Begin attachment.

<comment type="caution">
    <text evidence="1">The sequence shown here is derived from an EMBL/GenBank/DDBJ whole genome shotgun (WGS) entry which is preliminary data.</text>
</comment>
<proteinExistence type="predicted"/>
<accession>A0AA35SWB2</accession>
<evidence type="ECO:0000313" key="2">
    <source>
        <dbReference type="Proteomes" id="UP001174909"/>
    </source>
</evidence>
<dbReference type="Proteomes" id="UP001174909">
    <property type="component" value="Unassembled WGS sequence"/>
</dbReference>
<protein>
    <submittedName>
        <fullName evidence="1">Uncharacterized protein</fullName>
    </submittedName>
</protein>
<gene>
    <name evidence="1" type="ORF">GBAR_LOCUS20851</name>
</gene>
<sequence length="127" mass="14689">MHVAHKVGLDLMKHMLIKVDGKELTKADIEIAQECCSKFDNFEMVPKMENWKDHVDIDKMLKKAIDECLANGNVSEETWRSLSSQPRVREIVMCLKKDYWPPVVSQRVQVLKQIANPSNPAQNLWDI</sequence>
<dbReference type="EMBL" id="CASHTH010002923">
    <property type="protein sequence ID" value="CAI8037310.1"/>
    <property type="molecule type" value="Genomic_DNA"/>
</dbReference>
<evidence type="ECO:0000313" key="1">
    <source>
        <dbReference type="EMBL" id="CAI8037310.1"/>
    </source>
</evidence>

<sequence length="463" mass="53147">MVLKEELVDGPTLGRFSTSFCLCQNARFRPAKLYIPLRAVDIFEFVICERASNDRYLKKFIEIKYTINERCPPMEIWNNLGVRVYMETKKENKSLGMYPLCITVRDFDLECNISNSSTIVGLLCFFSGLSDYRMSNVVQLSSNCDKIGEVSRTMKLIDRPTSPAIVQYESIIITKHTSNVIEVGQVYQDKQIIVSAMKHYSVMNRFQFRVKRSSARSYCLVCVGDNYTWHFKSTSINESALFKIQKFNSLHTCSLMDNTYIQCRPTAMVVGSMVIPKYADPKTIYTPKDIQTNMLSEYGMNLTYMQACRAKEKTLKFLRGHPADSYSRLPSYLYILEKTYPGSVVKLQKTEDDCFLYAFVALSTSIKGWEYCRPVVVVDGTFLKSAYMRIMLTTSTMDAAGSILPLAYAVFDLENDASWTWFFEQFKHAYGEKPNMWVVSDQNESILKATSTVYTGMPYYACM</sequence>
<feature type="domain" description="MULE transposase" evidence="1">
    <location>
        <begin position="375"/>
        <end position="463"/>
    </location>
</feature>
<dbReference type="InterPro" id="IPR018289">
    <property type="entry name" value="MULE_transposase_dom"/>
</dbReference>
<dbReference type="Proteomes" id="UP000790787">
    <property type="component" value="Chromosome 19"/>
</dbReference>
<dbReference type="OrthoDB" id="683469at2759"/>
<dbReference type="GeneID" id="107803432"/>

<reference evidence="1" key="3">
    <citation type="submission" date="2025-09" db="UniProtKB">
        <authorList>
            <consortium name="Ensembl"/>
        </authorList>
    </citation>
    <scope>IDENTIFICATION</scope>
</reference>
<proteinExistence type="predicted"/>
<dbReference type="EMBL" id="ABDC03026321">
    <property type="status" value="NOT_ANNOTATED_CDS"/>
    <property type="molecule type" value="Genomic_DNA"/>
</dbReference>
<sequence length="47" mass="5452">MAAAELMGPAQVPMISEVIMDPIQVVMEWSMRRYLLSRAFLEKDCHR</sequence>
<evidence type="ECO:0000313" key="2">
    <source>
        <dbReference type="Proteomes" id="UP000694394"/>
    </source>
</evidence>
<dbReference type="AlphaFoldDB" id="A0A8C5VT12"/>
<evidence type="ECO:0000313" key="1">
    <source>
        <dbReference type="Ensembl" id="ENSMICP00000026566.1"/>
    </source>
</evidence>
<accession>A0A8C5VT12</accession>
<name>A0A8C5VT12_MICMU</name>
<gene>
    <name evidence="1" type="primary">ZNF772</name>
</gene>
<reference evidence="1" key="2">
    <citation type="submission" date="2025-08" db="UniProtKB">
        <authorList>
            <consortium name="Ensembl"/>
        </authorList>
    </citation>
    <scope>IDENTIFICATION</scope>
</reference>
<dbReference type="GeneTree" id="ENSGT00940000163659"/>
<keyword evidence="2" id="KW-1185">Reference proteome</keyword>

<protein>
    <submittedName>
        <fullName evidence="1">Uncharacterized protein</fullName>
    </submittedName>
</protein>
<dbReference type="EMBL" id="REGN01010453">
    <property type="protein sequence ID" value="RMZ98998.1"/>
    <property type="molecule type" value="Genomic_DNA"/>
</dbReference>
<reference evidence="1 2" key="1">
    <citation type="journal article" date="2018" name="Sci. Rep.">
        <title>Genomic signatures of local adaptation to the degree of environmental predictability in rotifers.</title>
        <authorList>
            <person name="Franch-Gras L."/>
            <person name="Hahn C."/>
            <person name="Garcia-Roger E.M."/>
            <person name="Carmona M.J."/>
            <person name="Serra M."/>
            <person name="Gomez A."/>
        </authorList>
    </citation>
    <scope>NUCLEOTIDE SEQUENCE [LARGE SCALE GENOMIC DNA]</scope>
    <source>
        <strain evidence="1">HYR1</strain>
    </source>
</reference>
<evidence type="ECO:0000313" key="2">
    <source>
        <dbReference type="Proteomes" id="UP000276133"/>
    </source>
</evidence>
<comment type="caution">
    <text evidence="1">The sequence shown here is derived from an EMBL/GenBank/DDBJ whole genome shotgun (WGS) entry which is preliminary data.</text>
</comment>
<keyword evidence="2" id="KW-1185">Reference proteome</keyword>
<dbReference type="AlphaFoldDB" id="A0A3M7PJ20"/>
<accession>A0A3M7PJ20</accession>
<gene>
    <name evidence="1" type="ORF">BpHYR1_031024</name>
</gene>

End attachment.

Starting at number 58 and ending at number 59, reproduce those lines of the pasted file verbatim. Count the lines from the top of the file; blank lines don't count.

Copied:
    <property type="molecule type" value="Genomic_DNA"/>
</dbReference>